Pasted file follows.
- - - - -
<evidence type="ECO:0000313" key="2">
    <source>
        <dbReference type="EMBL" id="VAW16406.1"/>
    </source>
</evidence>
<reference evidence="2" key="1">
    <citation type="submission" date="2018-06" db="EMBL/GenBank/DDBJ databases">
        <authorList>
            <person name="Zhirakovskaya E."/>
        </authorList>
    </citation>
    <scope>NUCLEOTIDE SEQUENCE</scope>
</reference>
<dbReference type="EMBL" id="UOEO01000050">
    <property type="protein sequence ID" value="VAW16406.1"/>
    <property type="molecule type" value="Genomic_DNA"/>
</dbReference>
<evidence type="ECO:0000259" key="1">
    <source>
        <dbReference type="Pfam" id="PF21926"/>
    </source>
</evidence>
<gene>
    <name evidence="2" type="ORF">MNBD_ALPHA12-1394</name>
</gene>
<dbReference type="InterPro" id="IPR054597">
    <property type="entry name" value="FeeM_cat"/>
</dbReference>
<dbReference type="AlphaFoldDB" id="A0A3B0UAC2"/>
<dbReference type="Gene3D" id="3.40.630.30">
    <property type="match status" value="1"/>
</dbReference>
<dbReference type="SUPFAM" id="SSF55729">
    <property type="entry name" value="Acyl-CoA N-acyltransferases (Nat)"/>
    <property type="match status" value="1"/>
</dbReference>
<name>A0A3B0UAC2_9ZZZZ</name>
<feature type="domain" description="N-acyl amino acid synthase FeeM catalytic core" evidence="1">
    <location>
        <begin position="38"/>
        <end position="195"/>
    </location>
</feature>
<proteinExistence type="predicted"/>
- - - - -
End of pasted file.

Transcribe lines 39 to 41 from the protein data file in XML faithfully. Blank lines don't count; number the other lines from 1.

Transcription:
    <location>
        <begin position="38"/>
        <end position="195"/>